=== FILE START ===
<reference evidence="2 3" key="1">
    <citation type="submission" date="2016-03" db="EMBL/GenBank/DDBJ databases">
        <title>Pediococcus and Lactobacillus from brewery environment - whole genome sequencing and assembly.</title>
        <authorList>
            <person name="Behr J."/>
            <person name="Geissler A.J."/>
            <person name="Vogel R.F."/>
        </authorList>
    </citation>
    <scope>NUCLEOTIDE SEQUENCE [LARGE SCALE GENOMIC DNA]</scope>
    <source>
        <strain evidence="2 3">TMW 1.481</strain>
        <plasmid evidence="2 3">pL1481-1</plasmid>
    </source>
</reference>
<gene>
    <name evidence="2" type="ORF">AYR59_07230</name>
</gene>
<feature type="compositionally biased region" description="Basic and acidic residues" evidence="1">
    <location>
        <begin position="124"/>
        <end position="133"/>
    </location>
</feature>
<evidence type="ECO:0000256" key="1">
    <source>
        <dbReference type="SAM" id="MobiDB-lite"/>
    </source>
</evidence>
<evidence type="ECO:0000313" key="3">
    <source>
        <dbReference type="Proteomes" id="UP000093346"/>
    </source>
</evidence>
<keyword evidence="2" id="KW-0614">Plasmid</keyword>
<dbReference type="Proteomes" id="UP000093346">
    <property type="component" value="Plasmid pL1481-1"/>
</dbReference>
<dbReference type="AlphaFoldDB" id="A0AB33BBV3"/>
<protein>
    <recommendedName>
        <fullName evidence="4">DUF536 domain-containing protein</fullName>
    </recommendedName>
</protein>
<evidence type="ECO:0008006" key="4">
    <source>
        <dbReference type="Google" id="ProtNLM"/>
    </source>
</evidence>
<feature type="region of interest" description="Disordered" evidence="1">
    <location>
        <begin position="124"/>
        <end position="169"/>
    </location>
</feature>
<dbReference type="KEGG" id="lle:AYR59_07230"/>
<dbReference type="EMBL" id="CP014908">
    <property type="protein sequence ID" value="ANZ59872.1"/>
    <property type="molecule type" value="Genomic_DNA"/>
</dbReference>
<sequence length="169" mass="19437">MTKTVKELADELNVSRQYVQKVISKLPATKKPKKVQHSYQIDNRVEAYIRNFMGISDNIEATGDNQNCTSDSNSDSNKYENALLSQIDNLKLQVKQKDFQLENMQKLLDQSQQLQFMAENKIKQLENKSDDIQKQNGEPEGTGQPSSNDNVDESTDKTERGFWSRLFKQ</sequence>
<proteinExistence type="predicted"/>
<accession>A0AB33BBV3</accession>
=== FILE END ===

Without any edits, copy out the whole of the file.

<reference evidence="2 3" key="1">
    <citation type="submission" date="2016-03" db="EMBL/GenBank/DDBJ databases">
        <title>Pediococcus and Lactobacillus from brewery environment - whole genome sequencing and assembly.</title>
        <authorList>
            <person name="Behr J."/>
            <person name="Geissler A.J."/>
            <person name="Vogel R.F."/>
        </authorList>
    </citation>
    <scope>NUCLEOTIDE SEQUENCE [LARGE SCALE GENOMIC DNA]</scope>
    <source>
        <strain evidence="2 3">TMW 1.481</strain>
        <plasmid evidence="2 3">pL1481-1</plasmid>
    </source>
</reference>
<gene>
    <name evidence="2" type="ORF">AYR59_07230</name>
</gene>
<feature type="compositionally biased region" description="Basic and acidic residues" evidence="1">
    <location>
        <begin position="124"/>
        <end position="133"/>
    </location>
</feature>
<evidence type="ECO:0000256" key="1">
    <source>
        <dbReference type="SAM" id="MobiDB-lite"/>
    </source>
</evidence>
<evidence type="ECO:0000313" key="3">
    <source>
        <dbReference type="Proteomes" id="UP000093346"/>
    </source>
</evidence>
<keyword evidence="2" id="KW-0614">Plasmid</keyword>
<dbReference type="Proteomes" id="UP000093346">
    <property type="component" value="Plasmid pL1481-1"/>
</dbReference>
<dbReference type="AlphaFoldDB" id="A0AB33BBV3"/>
<protein>
    <recommendedName>
        <fullName evidence="4">DUF536 domain-containing protein</fullName>
    </recommendedName>
</protein>
<evidence type="ECO:0008006" key="4">
    <source>
        <dbReference type="Google" id="ProtNLM"/>
    </source>
</evidence>
<feature type="region of interest" description="Disordered" evidence="1">
    <location>
        <begin position="124"/>
        <end position="169"/>
    </location>
</feature>
<dbReference type="KEGG" id="lle:AYR59_07230"/>
<dbReference type="EMBL" id="CP014908">
    <property type="protein sequence ID" value="ANZ59872.1"/>
    <property type="molecule type" value="Genomic_DNA"/>
</dbReference>
<sequence length="169" mass="19437">MTKTVKELADELNVSRQYVQKVISKLPATKKPKKVQHSYQIDNRVEAYIRNFMGISDNIEATGDNQNCTSDSNSDSNKYENALLSQIDNLKLQVKQKDFQLENMQKLLDQSQQLQFMAENKIKQLENKSDDIQKQNGEPEGTGQPSSNDNVDESTDKTERGFWSRLFKQ</sequence>
<proteinExistence type="predicted"/>
<accession>A0AB33BBV3</accession>